Green buildings are gaining ground in the real estate market. Soon, there is every possibility that such buildings would become a norm one day. According to a recent study, India has emerged as a leading destination for green buildings. The country has implemented a number of home-rating schemes and building codes, which has opened up a wide range of opportunities in construction, architecture and engineering design, building materials and equipment manufacture. The concept of green buildings is not just a simple trend that’s gaining momentum in real estate construction but it is also an approach and its importance would only continue to rise. The benefits of green buildings are immense for the end users in the long-run with the net energy savings being 20-30%, water savings being 30-50% in both landscape and bathrooms, better air quality in the surroundings, excellent day lighting due to design features, image enhancement of the project and reduced carbon footprint.
If home buyers do adequate research they can understand that the maintenance cost of Green buildings are less than normal flats. Green buildings are usually constructed to build healthier and safe environment. Green buildings incorporate several sustainable features such as efficient use of water, energy-efficient and eco-friendly environment, use of renewable energy and recycled/recyclable materials, effective use of landscapes, effective control and building management systems and improved indoor quality for health and comfort. According to Rajat Malhotra, COO (West Asia) IFM, Jones Lang LaSalle India, many developers are incorporating sustainable features in their projects to get them certified. Rating systems provide a tool to enable comparison of buildings on their sustainability credentials.
Looking at the current scenario it can be said that that smart, sustainable green buildings have become a necessity in today’s life to protect our environment. Though green homes are little expensive they end up saving money in the long run.
Proper planning can help to reduce the cost of green buildings. As costs for sustainable materials and products drop, building green is really the most cost-effective tool of design and construction.
The biggest energy decision in a new building is the building shape and orientation. The building must be oriented to take advantage of day lighting, passive heating or cooling, and naturally ventilated spaces, to name a few. With the right orientation, better energy efficiency is achieved right from the design stage.
Before constructing the right building architecture and building products, one should keep in mind that an accurate construction plan could help save energy and water efficiently. At a time when climate change and high energy prices pose some of the greatest challenges, it is critical that construction of buildings be done taking into account a systems-based approach to meet the goal of energy efficiency and a healthy environment.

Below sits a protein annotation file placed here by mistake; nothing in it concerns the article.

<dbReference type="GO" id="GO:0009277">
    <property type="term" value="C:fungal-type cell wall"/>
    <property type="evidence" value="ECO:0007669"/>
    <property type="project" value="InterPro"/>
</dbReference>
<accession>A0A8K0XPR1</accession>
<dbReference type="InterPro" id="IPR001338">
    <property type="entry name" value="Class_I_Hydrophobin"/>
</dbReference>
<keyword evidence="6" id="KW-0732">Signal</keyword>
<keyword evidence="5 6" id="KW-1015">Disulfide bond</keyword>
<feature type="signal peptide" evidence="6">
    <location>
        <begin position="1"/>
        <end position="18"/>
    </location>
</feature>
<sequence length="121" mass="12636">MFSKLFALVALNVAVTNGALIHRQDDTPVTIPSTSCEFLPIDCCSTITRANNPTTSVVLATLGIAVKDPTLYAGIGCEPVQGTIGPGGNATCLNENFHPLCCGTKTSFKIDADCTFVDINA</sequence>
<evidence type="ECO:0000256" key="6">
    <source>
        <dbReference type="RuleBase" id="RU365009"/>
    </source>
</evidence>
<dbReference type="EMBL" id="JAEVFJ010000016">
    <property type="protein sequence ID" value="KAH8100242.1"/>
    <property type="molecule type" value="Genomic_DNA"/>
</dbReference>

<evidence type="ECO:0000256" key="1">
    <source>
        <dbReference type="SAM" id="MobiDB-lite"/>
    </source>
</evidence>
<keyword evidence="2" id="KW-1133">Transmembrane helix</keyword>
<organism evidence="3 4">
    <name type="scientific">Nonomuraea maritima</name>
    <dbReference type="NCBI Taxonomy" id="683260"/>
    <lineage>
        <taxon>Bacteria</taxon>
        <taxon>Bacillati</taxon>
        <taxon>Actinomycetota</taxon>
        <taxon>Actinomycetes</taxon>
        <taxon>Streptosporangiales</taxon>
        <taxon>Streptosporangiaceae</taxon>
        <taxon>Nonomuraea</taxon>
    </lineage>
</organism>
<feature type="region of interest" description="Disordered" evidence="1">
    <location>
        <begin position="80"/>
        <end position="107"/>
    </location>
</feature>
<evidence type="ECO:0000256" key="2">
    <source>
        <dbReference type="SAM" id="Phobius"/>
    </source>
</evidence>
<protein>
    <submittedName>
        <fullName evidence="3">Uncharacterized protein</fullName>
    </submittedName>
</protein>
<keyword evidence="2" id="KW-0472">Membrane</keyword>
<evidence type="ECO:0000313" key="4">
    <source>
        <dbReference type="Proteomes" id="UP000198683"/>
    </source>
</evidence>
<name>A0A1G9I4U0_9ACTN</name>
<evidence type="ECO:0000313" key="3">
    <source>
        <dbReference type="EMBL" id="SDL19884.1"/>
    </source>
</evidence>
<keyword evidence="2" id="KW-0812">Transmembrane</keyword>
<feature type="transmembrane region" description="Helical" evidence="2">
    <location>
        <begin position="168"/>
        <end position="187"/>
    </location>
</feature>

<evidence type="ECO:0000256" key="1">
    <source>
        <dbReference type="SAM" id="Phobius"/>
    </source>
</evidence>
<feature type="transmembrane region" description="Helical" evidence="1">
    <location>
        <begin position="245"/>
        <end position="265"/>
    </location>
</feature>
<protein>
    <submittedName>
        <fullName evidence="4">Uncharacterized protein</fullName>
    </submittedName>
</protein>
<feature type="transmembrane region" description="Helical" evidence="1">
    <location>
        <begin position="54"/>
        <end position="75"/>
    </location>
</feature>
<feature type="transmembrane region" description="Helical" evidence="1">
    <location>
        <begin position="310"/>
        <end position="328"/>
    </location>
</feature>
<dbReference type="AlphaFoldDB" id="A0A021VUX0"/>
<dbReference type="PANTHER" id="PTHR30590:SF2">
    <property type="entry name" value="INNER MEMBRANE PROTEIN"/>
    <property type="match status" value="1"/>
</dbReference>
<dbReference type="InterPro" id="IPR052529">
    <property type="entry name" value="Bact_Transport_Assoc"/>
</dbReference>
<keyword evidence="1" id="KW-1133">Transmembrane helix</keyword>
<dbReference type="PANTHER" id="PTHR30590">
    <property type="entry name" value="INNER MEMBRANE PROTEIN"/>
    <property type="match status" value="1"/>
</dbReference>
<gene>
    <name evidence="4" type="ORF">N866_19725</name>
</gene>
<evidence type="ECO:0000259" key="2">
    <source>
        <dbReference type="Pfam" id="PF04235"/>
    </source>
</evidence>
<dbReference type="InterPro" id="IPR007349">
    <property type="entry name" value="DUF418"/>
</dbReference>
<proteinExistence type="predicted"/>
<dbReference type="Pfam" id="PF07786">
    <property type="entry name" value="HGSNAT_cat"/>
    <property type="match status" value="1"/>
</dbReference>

Roof gardens help reduce overall temperature of the building which in turn reduces energy consumption. The primary cause of heat build-up in developed areas is due to the absorption of solar radiation by built structures and the storage of this heat in the building material and its subsequent re-radiation. Studies indicate that plant surfaces as a result of transpiration, do not rise more than 4-5 degrees Celsius above the ambient and are sometimes cooler. This then translates into a cooling of the environment.
Further, many people are of the opinion that green buildings are expensive. “The incorporation of basic green features, if done right at the preliminary design phase, will not impact the overall initial project costs by much. Typically, the increase in cost will be between 5-15 %. Some project developers claim no increase in initial project cost because of diligent planning.
Benefits of green buildings can be realised fully if two points are understood in depth. The first being that the returns must be calculated on Total Cost of Ownership (TCO) ie. initial cost plus recurring O&M costs, rather than only on the ‘initial costing’. Typically more than 90% of the TCO of a building is attributable to its operating and maintenance cost. Energy accounts for 50 % of the O&M cost. Green buildings help reduce energy spends significantly. This itself ensures that the initial investment is recovered within a typical period of five years. The second being that some of the green building benefits like improved indoor environment quality, improved productivity are intangible, which affects the ROI. These should be accounted for while formulating the cost and benefit analysis.
The author is a Real Estate Professional